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Updated on: July 15, 2010  
     
  CURRENT RESULTS - Easy method for synthesizing carbon nano-tubes developed at MRC  
 
 

Carbon nanotubes (CNTs), see ref. (http://en.wikipedia.org/wiki/Carbon_nanotube) below for more information, are allotropes of carbon with a nanostructure that can have a length-to-diameter ratio greater than 10,00,000. These cylindrical carbon molecules have novel properties that make them potentially useful in many applications in nanotechnology, electronics, optics and other fields of materials science. They exhibit extraordinary strength and unique electrical properties, and are efficient conductors of heat.

A simple one-step method to prepare carbon nanotubes has been developed under the supervision of Dr. Nanda. This method published in Nanotechnology 19 (2008) 155602 has been featured on http://nanotechweb.org/cws/article/tech/33725. The main feature of this method is that it does not require a carrier gas to deliver reactants to the furnace. Hence, it eliminates nearly the entire complex and expensive machinery associated with chemical vapor deposition that are required to deliver the gases in a controlled manner to the reaction zone. The need for the tedious and time-consuming substrate preparation is also not required.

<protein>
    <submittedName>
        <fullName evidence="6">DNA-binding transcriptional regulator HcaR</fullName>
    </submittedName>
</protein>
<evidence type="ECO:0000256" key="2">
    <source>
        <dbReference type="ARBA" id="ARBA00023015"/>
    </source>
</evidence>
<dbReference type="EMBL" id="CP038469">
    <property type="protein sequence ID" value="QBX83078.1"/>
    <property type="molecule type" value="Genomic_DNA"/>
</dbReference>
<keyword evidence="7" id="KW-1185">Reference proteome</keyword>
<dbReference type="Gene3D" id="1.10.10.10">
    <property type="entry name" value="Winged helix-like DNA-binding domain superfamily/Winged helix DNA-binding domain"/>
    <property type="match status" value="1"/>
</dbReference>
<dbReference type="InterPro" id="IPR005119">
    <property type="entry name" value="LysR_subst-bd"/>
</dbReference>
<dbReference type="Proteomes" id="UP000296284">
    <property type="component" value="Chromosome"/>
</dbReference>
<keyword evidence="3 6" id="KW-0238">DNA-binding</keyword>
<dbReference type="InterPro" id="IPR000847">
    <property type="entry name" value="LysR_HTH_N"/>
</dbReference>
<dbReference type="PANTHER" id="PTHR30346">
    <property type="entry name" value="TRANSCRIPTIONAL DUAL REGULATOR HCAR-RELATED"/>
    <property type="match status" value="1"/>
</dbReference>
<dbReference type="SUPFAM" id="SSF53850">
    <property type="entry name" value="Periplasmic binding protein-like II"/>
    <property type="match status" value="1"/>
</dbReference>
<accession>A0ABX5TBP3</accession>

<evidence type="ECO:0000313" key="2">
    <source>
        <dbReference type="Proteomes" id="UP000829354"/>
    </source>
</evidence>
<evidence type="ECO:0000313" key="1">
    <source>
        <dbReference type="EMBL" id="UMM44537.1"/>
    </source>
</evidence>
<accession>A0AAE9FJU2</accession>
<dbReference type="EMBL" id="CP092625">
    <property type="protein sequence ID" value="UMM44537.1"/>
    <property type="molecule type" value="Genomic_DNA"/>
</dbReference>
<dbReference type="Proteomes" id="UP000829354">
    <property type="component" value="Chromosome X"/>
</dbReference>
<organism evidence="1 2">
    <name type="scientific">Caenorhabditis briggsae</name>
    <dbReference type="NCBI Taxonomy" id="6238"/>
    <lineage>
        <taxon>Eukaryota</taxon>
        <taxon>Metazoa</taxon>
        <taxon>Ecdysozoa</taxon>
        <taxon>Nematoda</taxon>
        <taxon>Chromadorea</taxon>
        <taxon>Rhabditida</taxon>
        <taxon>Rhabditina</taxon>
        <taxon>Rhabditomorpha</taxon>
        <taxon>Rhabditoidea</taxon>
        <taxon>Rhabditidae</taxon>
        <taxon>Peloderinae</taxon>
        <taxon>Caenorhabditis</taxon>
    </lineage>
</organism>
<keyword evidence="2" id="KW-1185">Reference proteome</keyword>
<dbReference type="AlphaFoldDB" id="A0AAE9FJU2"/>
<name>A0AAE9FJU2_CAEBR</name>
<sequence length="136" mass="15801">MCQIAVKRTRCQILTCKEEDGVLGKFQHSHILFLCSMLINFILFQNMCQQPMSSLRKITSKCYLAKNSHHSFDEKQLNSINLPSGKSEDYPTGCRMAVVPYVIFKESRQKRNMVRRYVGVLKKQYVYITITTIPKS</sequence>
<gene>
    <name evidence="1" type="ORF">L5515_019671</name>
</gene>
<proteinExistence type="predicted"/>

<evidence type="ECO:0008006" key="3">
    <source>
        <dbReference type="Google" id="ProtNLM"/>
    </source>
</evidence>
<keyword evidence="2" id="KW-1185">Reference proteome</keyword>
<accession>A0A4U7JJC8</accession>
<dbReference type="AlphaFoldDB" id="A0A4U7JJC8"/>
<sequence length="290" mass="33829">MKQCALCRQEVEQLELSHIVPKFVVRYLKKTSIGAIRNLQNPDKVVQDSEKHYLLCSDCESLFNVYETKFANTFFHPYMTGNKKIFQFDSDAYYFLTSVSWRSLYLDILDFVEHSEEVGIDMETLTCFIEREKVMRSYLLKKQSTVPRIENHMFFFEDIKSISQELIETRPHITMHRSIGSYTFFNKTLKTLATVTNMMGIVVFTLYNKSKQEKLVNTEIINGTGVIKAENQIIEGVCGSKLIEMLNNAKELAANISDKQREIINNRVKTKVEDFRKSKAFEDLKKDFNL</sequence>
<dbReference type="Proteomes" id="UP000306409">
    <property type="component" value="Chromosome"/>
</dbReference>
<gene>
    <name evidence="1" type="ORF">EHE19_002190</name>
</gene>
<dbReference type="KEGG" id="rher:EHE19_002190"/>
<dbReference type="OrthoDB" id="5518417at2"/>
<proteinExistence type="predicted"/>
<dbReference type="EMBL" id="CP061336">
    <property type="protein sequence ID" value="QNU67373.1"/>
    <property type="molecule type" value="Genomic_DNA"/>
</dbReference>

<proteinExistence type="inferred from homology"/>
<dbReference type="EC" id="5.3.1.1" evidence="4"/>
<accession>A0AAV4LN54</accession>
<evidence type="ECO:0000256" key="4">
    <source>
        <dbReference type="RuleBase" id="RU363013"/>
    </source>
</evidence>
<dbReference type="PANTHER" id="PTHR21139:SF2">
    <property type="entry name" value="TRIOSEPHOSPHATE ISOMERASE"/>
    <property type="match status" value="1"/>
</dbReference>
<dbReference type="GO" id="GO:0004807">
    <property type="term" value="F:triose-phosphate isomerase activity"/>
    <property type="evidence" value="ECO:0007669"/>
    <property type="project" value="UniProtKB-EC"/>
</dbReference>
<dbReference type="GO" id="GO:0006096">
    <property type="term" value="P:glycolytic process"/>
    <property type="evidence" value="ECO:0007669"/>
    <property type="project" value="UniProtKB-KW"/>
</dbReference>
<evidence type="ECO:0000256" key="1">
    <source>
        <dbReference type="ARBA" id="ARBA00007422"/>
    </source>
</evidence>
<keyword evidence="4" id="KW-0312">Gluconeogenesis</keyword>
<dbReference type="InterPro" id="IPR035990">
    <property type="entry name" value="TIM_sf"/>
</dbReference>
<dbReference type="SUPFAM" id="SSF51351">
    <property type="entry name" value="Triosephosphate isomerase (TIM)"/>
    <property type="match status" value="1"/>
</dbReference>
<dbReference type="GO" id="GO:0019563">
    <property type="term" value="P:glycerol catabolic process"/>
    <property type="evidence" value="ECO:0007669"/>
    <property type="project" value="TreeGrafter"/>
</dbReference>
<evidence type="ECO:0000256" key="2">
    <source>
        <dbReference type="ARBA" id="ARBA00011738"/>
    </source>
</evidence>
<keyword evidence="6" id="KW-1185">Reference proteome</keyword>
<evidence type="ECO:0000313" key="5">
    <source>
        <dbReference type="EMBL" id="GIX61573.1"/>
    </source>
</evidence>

A schematic of the simple experimental technique is shown below. In brief a quartz tube with one end closed is loaded with the reactants required. The quartz tube is inserted into a horizontal tube furnace at a slight angle to the axis of the furnace, to confine the reactants to the sealed end. The other end of the quartz tube is connected to a rubber bladder to collect gaseous byproducts of the reaction. The furnace is heated up and nanotubes are formed on the walls of the furnace. More details are provided in the publication listed previously.


Schematic and photograph of the experimental setup


Quartz tube with deposition and TEM image of bamboo-like CNT

 
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